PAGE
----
Phylogenetic relationships of functionally dioecious Ficus (Moraceae) based on ribosomal DNA sequences and morphology

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Abstract

Figs (Ficus, Moraceae) are either monoecious or gynodioecious depending on the arrangement of unisexual florets within the specialized inflorescence or syconium. The gynodioecious species are functionally dioecious due to the impact of pollinating fig wasps (Hymenoptera: Agaonidae) on the maturation of fig seeds. The evolutionary relationships of functionally dioecious figs (Ficus subg. Ficus) were examined through phylogenetic analyses based on the internal transcribed spacer (ITS) region of nuclear ribosomal DNA and morphology. Forty-six species representing each monoecious subgenus and each section of functionally dioecious subg. Ficus were included in parsimony analyses based on 180 molecular characters and 61 morphological characters that were potentially informative. Separate and combined analyses of molecular and morphological data sets suggested that functionally dioecious figs are not monophyletic and that monoecious subg. Sycomorus is derived within a dioecious clade. The combined analysis indicated one or two origins of functional dioecy in the genus and at least two reversals to monoecy within a functionally dioecious lineage. The exclusion of breeding system and related characters from the analysis also indicated two shifts from monoecy to functional dioecy and two reversals. The associations of pollinating fig wasps were congruent with host fig phylogeny and further supported a revised classification of Ficus.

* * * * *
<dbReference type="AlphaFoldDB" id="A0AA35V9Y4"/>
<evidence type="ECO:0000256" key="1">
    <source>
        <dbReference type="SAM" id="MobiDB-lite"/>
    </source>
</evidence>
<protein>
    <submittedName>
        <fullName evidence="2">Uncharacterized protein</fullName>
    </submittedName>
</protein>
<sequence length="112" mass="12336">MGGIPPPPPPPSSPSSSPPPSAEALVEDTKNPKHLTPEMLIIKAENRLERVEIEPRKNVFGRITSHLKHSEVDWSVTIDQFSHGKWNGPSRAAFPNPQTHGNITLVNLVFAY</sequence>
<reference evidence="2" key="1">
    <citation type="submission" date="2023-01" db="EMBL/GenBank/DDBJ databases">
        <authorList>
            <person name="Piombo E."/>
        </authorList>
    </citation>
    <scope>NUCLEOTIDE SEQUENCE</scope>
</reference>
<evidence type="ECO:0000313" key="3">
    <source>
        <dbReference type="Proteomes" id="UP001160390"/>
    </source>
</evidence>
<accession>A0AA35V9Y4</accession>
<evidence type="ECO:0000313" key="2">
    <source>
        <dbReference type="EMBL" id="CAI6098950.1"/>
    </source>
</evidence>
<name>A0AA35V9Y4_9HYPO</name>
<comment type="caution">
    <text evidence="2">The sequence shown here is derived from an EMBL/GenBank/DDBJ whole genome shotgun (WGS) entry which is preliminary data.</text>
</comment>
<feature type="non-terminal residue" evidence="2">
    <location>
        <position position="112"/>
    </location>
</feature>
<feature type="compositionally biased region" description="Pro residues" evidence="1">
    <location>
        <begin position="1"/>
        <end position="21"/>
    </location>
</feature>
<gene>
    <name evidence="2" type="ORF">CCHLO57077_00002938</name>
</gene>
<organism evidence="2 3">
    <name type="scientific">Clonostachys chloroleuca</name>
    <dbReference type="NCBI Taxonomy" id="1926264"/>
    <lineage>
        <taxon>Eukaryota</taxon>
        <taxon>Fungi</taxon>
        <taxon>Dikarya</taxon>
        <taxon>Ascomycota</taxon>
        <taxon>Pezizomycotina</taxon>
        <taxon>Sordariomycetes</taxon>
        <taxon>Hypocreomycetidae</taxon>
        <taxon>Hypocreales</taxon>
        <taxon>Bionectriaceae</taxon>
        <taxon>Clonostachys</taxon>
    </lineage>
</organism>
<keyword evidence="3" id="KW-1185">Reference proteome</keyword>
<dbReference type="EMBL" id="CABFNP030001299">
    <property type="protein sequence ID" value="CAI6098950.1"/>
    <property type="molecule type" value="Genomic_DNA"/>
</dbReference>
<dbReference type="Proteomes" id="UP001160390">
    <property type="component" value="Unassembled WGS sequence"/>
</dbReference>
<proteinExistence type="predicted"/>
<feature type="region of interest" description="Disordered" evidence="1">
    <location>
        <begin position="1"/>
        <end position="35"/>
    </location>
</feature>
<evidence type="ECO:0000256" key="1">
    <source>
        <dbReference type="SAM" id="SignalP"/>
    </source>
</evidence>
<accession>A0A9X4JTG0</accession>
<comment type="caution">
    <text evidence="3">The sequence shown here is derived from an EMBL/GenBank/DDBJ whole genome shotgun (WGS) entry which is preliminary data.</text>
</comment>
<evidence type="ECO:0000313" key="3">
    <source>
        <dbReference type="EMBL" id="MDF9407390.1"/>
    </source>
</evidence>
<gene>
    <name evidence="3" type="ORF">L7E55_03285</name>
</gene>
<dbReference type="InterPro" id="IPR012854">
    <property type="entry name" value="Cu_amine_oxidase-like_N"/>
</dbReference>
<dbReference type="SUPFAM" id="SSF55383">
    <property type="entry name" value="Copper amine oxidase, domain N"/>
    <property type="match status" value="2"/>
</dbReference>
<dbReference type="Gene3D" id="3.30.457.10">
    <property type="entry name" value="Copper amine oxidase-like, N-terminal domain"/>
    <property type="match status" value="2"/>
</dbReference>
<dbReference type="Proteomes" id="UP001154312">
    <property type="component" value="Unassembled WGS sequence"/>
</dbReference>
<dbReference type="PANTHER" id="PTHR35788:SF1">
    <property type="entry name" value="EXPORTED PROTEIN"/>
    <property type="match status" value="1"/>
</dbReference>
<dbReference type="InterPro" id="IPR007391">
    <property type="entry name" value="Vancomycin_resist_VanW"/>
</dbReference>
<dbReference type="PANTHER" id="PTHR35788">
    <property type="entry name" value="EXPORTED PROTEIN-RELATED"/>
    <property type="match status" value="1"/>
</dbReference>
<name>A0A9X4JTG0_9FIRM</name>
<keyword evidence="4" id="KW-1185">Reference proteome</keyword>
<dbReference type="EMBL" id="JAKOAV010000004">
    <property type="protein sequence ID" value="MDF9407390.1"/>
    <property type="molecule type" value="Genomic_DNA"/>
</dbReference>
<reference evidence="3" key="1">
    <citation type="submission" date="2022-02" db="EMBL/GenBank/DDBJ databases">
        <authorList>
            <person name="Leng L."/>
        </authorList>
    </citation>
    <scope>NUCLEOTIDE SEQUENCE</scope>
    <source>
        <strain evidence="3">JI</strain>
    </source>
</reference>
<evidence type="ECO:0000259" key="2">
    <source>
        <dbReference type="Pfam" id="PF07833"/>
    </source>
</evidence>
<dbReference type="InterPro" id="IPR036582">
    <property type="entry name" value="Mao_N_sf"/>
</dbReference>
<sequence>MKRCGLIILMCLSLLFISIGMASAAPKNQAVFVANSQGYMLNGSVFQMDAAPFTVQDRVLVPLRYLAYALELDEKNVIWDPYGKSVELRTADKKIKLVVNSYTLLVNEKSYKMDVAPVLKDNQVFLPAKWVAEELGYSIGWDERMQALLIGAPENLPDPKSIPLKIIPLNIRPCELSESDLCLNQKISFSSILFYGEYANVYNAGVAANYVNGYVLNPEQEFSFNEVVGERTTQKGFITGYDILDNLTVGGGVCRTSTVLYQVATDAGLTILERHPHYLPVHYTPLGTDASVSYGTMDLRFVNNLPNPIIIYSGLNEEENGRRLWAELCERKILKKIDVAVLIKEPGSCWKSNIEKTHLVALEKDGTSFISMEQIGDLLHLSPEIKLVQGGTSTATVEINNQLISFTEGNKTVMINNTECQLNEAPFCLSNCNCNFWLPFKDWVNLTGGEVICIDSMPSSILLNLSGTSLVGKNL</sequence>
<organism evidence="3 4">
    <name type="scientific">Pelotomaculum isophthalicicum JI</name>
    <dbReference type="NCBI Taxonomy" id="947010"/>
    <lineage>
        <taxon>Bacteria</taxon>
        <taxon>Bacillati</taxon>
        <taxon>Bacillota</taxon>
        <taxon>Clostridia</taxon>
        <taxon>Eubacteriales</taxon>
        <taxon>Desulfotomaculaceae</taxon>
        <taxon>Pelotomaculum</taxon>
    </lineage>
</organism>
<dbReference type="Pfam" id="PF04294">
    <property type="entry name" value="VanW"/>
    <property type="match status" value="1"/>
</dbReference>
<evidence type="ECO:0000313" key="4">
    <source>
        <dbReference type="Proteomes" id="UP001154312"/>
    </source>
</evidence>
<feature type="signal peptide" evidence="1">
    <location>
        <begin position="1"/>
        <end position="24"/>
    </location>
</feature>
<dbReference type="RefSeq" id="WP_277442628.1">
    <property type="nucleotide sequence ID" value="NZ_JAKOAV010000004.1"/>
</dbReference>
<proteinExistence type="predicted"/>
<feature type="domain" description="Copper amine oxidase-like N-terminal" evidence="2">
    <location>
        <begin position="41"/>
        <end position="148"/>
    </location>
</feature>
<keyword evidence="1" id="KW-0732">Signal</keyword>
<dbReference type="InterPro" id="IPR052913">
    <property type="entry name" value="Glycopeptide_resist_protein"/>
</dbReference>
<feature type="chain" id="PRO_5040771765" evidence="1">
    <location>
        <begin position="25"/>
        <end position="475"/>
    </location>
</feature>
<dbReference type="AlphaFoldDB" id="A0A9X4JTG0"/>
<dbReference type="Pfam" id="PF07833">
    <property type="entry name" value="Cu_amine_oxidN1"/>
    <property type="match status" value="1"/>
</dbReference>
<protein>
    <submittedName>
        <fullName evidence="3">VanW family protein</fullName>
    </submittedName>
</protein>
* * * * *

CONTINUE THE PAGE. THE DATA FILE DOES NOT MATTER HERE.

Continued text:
Original languageEnglish (US)
Pages (from-to)1342-1357
Number of pages16
JournalAmerican journal of botany
Volume87
Issue number9
DOIs
StatePublished - Jan 1 2000

Fingerprint

monoecy
Moraceae
dioecy
Ficus
Ribosomal DNA
wasp
ribosomal DNA
figs
phylogenetics
Agaonidae
nucleotide sequences
DNA
phylogeny
reproductive strategy
maturation
seed
pollination
Wasps
florets
internal transcribed spacers

Keywords

  • Breeding system evolution
  • Coevolution
  • Dioecy
  • Ficus
  • Moraceae
  • Phylogeny
  • Pollination

Cite this

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abstract = "Figs (Ficus, Moraceae) are either monoecious or gynodioecious depending on the arrangement of unisexual florets within the specialized inflorescence or syconium. The gynodioecious species are functionally dioecious due to the impact of pollinating fig wasps (Hymenoptera: Agaonidae) on the maturation of fig seeds. The evolutionary relationships of functionally dioecious figs (Ficus subg. Ficus) were examined through phylogenetic analyses based on the internal transcribed spacer (ITS) region of nuclear ribosomal DNA and morphology. Forty-six species representing each monoecious subgenus and each section of functionally dioecious subg. Ficus were included in parsimony analyses based on 180 molecular characters and 61 morphological characters that were potentially informative. Separate and combined analyses of molecular and morphological data sets suggested that functionally dioecious figs are not monophyletic and that monoecious subg. Sycomorus is derived within a dioecious clade. The combined analysis indicated one or two origins of functional dioecy in the genus and at least two reversals to monoecy within a functionally dioecious lineage. The exclusion of breeding system and related characters from the analysis also indicated two shifts from monoecy to functional dioecy and two reversals. The associations of pollinating fig wasps were congruent with host fig phylogeny and further supported a revised classification of Ficus.",